India has a policy of 'no permission, no take-off (NPNT)' in place for every class of drones barring nano drones. Under the previous rules, this essentially entailed the operator to take permission through the digital sky platform for each and every flight made regardless of the zone the drone was being operated in (flights in green zone were to be also notified of on the digital sky platform through a portal/app). Futhermore, the demarcated 'free-to-fly' green zones were too few and far between. Under the new rules there is no permission required for take-off in the green zones.

Be it delivery services, emergency relief services, remote sensing or photography, the facets of life drones could have an impact on is endless. Several food delivery services like Zomato and Swiggy were granted licenses for test delivery services last year. In another futuristic example of drone deployment Google's Dunzo Digital has already began the experimental BVLOS (Below Visual Line of Sight) delivery of medicines to Covid-19 patients in the state of Telangana which entails covering a minimum distance of 500 metres from the operator in a straight line flight.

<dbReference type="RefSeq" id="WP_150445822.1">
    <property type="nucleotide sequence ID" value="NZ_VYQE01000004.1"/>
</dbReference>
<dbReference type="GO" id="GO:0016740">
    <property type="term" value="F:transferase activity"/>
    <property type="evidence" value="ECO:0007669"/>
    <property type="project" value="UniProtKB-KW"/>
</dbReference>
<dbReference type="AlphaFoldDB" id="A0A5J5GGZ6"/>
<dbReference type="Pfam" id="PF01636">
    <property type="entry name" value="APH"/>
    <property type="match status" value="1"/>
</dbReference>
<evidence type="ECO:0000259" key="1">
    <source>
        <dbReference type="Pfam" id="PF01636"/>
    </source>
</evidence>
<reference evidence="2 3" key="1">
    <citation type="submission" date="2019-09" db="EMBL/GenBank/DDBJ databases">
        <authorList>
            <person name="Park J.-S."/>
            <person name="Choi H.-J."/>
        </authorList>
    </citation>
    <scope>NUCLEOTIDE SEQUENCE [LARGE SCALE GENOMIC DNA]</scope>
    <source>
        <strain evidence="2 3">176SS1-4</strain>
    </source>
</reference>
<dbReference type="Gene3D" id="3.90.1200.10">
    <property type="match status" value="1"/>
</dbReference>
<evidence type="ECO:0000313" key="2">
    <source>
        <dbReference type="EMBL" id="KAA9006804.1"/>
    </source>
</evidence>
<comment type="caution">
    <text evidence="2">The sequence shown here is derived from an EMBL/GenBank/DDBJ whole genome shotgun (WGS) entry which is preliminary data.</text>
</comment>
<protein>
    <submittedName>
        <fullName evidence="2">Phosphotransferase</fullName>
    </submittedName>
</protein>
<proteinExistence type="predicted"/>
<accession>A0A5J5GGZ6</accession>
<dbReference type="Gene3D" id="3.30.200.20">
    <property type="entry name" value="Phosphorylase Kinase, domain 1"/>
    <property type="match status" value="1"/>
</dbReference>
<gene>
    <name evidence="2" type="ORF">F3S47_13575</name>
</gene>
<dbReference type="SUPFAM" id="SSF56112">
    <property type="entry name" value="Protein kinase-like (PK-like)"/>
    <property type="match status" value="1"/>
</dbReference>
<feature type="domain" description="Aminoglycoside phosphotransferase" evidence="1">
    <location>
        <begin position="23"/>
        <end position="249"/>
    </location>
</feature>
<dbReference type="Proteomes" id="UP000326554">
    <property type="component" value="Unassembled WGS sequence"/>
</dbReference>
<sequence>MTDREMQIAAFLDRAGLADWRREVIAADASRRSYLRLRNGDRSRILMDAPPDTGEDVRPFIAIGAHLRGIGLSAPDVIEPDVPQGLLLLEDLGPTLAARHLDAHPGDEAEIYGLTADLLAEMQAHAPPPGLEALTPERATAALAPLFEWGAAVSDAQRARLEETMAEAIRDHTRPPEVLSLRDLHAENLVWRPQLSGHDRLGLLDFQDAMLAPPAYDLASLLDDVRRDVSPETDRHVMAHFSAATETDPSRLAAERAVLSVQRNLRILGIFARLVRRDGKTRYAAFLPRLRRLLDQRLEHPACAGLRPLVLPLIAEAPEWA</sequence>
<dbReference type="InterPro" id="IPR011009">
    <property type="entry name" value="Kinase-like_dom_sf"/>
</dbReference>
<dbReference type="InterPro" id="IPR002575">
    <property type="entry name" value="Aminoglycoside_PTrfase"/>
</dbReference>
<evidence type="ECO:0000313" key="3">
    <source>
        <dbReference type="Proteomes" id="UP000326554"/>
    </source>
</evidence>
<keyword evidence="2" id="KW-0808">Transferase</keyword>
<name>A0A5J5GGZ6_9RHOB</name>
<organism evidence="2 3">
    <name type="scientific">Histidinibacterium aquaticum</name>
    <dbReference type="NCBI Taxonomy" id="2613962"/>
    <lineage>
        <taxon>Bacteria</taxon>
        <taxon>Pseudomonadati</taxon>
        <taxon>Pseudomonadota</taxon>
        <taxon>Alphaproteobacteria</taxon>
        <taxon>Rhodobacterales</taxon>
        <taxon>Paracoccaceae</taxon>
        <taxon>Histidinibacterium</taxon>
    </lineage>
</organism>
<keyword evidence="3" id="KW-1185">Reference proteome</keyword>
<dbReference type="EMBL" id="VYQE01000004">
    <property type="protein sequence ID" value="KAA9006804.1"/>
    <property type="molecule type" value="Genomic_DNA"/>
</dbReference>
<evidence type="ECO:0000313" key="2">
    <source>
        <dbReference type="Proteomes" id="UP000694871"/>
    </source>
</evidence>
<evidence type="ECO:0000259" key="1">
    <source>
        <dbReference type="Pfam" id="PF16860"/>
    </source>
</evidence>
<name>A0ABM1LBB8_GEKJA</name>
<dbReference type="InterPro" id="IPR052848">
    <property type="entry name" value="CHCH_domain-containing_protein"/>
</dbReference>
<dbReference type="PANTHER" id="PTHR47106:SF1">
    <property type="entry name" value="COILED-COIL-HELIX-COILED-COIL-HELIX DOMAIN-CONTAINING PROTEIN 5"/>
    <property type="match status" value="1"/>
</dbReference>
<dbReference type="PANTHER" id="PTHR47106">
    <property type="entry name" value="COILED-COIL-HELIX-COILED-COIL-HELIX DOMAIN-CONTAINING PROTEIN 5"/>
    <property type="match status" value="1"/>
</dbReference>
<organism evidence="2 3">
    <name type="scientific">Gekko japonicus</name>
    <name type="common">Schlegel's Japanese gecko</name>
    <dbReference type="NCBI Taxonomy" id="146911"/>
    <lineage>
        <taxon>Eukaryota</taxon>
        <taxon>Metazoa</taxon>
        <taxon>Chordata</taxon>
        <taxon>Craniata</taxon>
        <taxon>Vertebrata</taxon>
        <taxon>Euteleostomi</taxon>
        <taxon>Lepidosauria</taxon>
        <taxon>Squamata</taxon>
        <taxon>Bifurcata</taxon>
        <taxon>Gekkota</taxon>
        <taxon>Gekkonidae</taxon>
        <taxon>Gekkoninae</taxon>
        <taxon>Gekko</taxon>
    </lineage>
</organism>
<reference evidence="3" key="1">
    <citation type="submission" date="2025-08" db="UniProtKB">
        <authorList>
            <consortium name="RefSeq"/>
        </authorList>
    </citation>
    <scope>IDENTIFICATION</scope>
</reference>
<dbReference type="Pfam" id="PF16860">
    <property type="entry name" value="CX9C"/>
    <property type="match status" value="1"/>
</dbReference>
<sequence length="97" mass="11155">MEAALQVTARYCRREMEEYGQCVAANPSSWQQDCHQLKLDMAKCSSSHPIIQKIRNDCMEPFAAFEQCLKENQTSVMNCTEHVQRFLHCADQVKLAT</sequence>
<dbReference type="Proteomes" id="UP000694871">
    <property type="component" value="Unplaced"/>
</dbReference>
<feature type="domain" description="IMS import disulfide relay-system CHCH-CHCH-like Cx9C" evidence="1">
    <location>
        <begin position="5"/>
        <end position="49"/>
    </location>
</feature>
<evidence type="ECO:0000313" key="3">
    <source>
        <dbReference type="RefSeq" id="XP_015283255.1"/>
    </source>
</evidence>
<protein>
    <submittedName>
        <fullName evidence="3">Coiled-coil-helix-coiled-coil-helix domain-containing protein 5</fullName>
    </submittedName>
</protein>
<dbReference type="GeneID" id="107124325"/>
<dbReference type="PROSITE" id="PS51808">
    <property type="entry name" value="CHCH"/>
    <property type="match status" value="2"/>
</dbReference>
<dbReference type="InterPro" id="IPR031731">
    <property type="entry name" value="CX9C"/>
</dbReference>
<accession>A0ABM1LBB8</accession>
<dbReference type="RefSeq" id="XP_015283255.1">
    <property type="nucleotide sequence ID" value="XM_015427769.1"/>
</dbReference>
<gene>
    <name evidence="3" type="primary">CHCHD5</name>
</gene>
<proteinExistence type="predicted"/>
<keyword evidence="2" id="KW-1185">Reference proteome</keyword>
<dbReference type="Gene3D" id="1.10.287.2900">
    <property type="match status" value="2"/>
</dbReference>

However, the relaxation of drone rules also raises a bunch of safety concerns. With the advances in camera and surveillance tech in the past decade, a tussle between streamlining the use of drones and questions regarding mass-surveillance and privacy has plagued the policy drafters of western nations for some time now. India is currently standing at the same doorstep. Easing the use of drones may help the law enforcing authorities in maintaining better order but then it comes at the price of every citizen's privacy.

Furthermore, not only government authorities but it also makes very easy for private parties to knowingly or unknowingly encroach upon private spaces of other citizens. The new drone rules don't talk about the surveillance aspect of drone operations explicitly and no complaint redressal system has been put in place with the various implications over-use of drones may cause regards to Articles 14 and 21 of the Constitution.